Jennifer Carr Allmon
The Texas Catholic Conference of Bishops supports H.B. 35 because it seeks to protect the dignity of the human person. In particular, the Bishops are grateful to Chairman Cook and his staff for their role in bringing this issue to light.
The revisions contained in H.B. 35 are long overdue and provide a more appropriate method for the disposal of children lost to abortion. The proposed rules allow for disposition procedures that are practiced worldwide and are known as ‘sensitive disposal.’ It involves ensuring that human bodies are separated from medical waste and given the respect of cremation and burial. These rules honor a universal respect, beyond religious, cultural, or societal norms, for the sacred nature of the human person. This remains our position. Treating the dead with respect is a duty of the living and a right of the dead.
In many local dioceses, the Catholic Church has an existing burial ministry by which Catholic Cemeteries offer free common burial for miscarried children. After the Department of State Health Services (DSHS) held their first hearing regarding the current law on this issue, the Church began to explore the possibility of expanding the current burial ministry to include aborted children. Through the current burial ministry, cemeteries cooperate with many hospitals, families, and funeral homes to provide a proper burial for children who die in utero. Catholic cemeteries in many (arch)dioceses, such as the Archdiocese of San Antonio and the Diocese of Austin, have provided these common burials for years.
The TCCB announced in December 2016 that we will continue to work with Catholic cemeteries and funeral homes to further develop this ministry to provide the same service throughout the state to children who die by abortion. The service will be provided at no charge.
Catholic cemeteries that we contacted estimate that they will incur costs that will range from $1,500 to $13,800 per diocese annually to inter children who die from abortions. The Church will absorb these costs. The cost differences are based on the frequency and number of burials and the local costs of each participating cemetery. Cemeteries that conduct more frequent monthly burials will incur higher costs than those providing quarterly burials. The Catholic cemetery with the lowest expenditures that currently provides quarterly common burials incurs expenses of about $140 per common burial. There are more than 100 Catholic cemeteries in the state; the TCCB also hopes to collaborate with non-Catholic cemeteries, funeral homes, and mortuaries.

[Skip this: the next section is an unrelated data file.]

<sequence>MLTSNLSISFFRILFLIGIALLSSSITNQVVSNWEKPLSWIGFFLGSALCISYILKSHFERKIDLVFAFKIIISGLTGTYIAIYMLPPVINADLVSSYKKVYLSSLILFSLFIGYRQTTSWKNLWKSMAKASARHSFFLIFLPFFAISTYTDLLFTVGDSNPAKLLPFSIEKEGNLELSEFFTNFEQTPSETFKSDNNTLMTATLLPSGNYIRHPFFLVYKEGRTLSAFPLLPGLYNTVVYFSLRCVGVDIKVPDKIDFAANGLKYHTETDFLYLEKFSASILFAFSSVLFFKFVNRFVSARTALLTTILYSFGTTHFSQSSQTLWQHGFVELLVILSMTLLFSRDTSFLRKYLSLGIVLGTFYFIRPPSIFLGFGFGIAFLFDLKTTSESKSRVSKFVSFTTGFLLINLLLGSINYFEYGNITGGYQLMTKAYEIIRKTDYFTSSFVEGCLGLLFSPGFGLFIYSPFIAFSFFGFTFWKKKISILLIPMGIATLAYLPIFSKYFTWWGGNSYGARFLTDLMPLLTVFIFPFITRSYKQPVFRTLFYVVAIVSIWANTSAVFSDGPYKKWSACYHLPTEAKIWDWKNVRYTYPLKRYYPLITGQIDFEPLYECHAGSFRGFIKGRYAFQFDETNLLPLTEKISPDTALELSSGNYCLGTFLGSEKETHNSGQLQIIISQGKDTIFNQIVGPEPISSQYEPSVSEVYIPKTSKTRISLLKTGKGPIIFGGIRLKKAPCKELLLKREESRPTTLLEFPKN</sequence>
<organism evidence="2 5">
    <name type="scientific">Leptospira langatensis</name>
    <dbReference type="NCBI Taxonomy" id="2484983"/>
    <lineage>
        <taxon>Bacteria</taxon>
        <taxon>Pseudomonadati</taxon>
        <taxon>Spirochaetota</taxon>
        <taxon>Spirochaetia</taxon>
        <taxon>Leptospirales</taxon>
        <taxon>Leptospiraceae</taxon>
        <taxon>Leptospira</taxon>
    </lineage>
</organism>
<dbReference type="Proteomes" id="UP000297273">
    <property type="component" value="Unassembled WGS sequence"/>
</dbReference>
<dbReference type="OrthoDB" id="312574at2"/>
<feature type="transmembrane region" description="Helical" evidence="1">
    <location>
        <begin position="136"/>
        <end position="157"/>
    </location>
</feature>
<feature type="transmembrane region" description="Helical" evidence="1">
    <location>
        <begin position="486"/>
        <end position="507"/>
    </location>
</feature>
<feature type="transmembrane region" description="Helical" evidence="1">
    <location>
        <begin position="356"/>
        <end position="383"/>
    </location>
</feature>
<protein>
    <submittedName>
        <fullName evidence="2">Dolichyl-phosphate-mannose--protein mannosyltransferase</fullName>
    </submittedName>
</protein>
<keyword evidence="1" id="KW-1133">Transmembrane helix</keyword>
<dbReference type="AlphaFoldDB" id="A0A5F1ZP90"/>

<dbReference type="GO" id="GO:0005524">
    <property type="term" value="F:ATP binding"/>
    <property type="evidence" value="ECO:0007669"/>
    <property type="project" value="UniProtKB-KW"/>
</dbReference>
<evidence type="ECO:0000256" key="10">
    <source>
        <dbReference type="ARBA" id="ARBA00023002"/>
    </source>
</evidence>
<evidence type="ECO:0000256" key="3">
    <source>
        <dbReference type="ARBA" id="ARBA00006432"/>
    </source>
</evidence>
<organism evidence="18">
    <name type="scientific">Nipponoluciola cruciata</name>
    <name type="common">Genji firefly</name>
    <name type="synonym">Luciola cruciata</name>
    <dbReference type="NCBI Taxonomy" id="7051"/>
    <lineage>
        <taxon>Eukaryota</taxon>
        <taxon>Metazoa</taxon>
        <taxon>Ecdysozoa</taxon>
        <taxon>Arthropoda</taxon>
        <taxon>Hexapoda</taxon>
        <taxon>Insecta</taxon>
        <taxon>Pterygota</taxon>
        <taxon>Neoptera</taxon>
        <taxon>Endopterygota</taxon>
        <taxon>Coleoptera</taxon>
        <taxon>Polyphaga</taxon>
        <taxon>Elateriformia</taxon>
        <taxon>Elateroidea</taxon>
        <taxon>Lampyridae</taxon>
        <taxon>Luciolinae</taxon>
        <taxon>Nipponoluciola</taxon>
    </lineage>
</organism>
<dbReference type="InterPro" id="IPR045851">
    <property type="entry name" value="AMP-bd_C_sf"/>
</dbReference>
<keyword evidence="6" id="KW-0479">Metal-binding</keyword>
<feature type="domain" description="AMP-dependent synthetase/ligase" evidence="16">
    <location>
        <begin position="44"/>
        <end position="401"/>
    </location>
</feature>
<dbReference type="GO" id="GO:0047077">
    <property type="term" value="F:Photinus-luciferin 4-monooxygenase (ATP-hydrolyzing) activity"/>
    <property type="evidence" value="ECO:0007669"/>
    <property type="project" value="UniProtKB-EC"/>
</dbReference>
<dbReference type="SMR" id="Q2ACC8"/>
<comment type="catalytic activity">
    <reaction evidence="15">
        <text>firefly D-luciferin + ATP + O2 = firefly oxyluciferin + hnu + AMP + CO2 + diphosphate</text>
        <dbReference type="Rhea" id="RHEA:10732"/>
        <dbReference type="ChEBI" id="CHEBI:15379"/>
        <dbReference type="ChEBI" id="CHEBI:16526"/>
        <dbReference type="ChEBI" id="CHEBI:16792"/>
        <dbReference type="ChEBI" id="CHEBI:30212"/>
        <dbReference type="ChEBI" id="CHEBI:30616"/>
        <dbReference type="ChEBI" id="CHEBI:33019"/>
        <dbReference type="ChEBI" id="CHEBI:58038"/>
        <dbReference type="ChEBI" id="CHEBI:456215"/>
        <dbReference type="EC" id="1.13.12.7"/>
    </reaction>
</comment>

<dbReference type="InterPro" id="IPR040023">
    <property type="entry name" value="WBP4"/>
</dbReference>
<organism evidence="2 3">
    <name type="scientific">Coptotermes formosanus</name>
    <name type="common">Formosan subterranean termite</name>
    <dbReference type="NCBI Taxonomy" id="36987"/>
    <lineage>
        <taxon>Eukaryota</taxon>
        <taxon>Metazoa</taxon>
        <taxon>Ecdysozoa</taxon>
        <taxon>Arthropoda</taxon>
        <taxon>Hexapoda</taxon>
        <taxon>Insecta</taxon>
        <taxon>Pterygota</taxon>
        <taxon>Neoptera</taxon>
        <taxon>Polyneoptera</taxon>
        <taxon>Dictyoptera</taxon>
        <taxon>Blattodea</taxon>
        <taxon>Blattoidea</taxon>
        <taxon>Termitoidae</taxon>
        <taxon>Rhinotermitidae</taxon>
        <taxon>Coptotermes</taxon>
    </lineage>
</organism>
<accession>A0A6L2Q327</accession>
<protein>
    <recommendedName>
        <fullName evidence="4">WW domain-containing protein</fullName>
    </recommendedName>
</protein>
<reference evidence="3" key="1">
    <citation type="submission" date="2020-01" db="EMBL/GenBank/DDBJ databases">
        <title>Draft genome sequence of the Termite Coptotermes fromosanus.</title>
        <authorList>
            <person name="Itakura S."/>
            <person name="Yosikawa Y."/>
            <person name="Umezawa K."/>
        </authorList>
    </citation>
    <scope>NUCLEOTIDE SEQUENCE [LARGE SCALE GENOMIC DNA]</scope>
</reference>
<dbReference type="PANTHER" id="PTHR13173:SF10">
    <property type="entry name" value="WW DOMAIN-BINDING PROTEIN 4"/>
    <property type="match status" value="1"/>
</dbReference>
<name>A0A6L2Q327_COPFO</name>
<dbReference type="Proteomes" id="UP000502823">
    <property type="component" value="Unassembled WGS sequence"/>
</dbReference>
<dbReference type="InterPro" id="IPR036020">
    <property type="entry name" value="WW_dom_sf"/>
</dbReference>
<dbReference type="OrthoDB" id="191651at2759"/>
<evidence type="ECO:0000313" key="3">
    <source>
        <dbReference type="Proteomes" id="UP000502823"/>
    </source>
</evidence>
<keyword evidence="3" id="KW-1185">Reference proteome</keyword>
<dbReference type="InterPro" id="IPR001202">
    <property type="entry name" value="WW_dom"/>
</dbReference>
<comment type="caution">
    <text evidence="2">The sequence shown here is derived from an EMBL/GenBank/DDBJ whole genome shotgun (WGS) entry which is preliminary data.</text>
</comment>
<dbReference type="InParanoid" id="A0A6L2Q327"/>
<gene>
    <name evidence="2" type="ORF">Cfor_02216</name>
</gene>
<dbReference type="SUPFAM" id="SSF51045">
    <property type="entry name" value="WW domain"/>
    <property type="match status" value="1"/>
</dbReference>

The provisions which establish a registry with the Department of State Health Services listing participating funeral homes and cemeteries willing to provide free common burial and low cost private burial will facilitate access to proper burial. We propose to follow a process whereby hospitals and abortion providers use their existing transportation services to transport the remains of deceased unborn children to our cemeteries where we will inter them in accordance with state and federal laws at no cost to the facilities. Cemeteries may temporarily reserve the remains, according to industry practice, as they await a common burial.
Free common burial will be available to all unborn children who die by miscarriage or abortion, regardless of their origin. This is an important service for the most vulnerable children in our state. We must treat the remains of all human beings, no matter how long they lived or how they died, with dignity, charity, and respect. Our respect for the dignity of the dead is an extension of our respect for the dignity of the living. People with and without faith have always understood this.
The bodies of the unborn should be afforded the same dignity and respect as those of children and adults. When medical school students are first introduced to the cadavers that they will use to practice procedures, they are lectured on the respect that should be afforded to the persons who so nobly gave their bodies to science. At the conclusion of the semester, medical schools then have cremation ceremonies to memorialize and honor the human person who donated their tissue for this research. This respect for the remains of the human person should be given to those whose lives end before even taking a breath. This respect conforms practices of people of goodwill across the world, who treat the dead with respect and charity.